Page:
Five simple tricks to get kids to stay in their own beds all night and not jump into yours

Publish Date
Tuesday, 9 January 2018, 10:00AM
Photo / Getty

Photo / Getty

A foot in the head, an elbow in the ribs...sharing even a roomy bed with a child sees parents kissing goodbye to a decent night's sleep. 

There's the familiar patter of feet down a hallway, as little ones make their nocturnal journey from their bed to yours in the dead of night. 

Whether it's a fear of the dark, hunger or habit, youngsters often head straight for their parents' bed when they wake before morning, the Daily Mail reports.

However, according to one sleep expert, persuading a youngster to settle back in their own room for good isn't quite as tricky as many exasperated parents think it is.

CEO of The Children’s Sleep Charity, Vicki Dawson, told the Huffington Post that some parents actually choose to co-sleep, because frog-marching a child back to bed isn't fun for anyone - especially when it happens more than once a night. 

She says: "Many families choose to bed share and do have a good night’s sleep".

Below are a handful of crucial tricks to ensure you're all destined for some quality shut-eye

1. REMEMBER CONSISTENCY IS EVERYTHING

Routine is everything to young children and if you start something that you can't finish, you'll almost certainly fail. 

Give any changes at least two weeks to enable sleep patterns to improve - if you allow children back into your bed after two or three nights, they'll quickly become aware you don't mean business.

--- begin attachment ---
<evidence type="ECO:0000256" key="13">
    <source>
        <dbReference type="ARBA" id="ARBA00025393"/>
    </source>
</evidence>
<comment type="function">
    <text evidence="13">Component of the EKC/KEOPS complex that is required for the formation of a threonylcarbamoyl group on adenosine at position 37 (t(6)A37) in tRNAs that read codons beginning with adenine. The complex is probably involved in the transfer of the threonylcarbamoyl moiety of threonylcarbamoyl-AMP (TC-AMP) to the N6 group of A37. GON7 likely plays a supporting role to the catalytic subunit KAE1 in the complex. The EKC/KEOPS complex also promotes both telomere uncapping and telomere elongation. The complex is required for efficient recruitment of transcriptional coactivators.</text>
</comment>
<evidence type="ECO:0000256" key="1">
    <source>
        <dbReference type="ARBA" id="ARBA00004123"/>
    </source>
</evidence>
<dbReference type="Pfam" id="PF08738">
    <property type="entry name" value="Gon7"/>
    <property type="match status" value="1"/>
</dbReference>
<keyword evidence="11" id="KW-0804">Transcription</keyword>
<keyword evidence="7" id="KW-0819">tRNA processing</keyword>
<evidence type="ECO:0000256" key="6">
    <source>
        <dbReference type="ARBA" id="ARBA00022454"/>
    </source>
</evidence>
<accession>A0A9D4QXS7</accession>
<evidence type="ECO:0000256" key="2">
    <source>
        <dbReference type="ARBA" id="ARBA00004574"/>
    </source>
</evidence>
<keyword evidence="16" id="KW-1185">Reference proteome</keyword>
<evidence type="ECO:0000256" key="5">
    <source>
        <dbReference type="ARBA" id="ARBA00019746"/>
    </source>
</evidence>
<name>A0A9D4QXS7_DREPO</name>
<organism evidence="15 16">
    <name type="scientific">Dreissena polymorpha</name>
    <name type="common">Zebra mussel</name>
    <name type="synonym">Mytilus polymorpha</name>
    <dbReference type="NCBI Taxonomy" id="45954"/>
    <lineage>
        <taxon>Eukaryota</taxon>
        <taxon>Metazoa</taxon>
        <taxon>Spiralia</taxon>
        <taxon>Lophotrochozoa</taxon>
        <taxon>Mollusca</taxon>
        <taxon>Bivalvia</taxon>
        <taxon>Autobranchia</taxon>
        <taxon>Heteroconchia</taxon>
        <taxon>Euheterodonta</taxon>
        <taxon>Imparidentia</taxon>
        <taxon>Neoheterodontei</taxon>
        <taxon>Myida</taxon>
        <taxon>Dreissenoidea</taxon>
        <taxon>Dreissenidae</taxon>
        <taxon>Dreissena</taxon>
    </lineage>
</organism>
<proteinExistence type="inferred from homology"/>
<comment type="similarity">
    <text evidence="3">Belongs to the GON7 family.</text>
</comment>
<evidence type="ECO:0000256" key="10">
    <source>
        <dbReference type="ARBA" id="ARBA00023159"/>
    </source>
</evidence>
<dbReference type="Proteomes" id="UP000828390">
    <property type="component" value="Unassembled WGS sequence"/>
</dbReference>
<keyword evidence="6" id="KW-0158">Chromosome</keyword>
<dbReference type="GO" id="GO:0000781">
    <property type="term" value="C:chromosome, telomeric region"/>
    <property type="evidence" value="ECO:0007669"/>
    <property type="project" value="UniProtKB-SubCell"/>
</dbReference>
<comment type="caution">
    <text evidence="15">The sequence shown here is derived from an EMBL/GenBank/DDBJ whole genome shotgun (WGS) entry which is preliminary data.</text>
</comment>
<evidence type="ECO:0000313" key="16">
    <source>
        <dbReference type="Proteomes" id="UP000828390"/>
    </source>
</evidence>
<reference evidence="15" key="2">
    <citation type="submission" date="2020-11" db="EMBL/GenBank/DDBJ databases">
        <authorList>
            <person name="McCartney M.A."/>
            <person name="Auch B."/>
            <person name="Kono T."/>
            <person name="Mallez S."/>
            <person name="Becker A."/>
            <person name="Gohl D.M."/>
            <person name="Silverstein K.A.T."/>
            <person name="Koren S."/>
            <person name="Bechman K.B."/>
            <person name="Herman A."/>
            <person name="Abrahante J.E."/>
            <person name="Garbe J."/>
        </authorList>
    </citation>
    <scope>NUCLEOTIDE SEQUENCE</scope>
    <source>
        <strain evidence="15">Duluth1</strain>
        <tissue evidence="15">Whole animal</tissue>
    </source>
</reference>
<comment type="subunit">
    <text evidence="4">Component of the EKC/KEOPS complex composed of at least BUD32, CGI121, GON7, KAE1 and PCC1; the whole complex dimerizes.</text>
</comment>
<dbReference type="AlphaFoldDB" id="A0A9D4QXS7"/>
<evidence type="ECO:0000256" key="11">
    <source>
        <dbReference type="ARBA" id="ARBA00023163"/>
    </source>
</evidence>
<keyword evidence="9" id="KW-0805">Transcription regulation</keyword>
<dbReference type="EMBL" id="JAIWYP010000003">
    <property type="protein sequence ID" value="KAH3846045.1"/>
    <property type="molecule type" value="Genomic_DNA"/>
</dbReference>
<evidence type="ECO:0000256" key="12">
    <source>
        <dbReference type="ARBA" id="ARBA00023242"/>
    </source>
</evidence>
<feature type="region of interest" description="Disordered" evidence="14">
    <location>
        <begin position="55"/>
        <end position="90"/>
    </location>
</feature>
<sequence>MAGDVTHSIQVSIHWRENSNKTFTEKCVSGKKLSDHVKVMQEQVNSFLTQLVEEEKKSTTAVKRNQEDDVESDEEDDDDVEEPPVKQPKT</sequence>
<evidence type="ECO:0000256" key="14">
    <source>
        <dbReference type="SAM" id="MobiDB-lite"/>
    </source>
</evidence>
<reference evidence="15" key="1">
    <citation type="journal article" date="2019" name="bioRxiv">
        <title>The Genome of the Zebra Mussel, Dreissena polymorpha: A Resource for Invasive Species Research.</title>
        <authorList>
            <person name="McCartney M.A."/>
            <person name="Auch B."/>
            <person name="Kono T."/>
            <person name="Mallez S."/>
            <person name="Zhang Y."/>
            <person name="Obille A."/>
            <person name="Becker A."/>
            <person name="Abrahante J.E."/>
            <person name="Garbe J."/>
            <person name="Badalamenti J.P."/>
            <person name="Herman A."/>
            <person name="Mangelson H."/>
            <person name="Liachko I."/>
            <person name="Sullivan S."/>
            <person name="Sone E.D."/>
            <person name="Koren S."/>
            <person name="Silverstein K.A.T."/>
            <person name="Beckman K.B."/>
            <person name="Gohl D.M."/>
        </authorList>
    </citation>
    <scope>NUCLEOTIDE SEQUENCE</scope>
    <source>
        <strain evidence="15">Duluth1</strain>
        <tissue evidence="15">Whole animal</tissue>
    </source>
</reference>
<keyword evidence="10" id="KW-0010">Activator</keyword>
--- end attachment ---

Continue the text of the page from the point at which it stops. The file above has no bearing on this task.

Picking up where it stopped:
2. BE CLEAR BEFORE BED-TIME YOU'll BE SLEEPING APART

Use a drip-feed technique to ensure youngsters have a chance to get used to a new routine, say experts. If a child is ordinarily allowed to get into bed with you and then is abruptly given a new regime, it'll be a bigger shock for them.

3. ENSURE THEIR OWN ROOM IS A NICE PLACE TO SLEEP IN  

If your little one is fleeing their room in the middle of the night, ask yourself what the reason is. Are the too hot, too cold or just terrified about the way their wardrobe looks when the light is on low? If you wouldn't like to sleep in there, then there's every chance your child won't either.  

4. SLEEP IN THEIR BED FOR A FEW NIGHTS IF YOU CAN 

If your child needs you as a human comfort blanket, then re-locating to their bed for a night or two might help them fall in love with their own surrounds a little more. 

Even if it's uncomfortable for you, it could be a key moment in making your child stay put.  

5. LET THEM PLAY IN THEIR ROOM IN THE DAY 

If a sibling has a bigger bedroom, often children don't ever play in their own room, it becomes simply a night-time venue that they associate with being alone or being in the dark, or both. And if you've told them frequently that they need to go back to their own room, they'll also link it with being chastised.

This article was first published on Daily Mail and is republished here with permission.